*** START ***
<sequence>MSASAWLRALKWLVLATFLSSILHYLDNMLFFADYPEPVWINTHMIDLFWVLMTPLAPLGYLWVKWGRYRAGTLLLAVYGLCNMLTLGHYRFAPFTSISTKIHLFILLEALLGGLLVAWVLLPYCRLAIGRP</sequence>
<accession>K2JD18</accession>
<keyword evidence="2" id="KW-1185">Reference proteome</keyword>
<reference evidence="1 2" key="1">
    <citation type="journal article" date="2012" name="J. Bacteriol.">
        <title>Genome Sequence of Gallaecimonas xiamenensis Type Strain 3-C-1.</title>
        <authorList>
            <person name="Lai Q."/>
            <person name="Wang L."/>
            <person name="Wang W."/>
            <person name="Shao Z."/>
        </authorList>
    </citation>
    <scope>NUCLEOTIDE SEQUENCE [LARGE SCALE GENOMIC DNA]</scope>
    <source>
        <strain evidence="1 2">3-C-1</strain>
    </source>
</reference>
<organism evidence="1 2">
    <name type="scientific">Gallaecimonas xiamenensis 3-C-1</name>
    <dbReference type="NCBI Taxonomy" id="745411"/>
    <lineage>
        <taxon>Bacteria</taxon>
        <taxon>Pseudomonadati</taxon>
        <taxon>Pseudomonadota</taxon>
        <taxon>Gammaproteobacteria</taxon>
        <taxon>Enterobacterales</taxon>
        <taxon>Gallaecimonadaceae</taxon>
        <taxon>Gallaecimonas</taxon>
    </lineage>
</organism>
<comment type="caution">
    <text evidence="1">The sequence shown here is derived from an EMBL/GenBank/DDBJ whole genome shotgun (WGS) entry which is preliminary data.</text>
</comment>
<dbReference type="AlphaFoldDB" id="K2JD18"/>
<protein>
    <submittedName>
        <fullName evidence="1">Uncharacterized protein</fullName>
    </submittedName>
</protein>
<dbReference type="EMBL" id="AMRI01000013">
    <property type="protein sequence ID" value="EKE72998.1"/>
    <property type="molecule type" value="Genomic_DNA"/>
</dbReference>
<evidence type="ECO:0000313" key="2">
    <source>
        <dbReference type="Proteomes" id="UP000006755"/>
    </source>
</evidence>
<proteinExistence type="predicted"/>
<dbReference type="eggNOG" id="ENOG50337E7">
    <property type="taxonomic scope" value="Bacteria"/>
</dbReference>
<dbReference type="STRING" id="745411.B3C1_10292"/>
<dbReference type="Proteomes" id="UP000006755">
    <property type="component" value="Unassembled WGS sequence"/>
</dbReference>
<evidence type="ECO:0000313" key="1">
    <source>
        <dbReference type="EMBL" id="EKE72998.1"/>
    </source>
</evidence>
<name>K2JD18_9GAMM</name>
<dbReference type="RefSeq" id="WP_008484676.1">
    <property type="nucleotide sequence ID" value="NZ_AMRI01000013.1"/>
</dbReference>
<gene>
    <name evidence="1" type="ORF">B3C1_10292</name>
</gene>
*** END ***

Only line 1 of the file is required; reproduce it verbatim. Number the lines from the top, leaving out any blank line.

<sequence>MSASAWLRALKWLVLATFLSSILHYLDNMLFFADYPEPVWINTHMIDLFWVLMTPLAPLGYLWVKWGRYRAGTLLLAVYGLCNMLTLGHYRFAPFTSISTKIHLFILLEALLGGLLVAWVLLPYCRLAIGRP</sequence>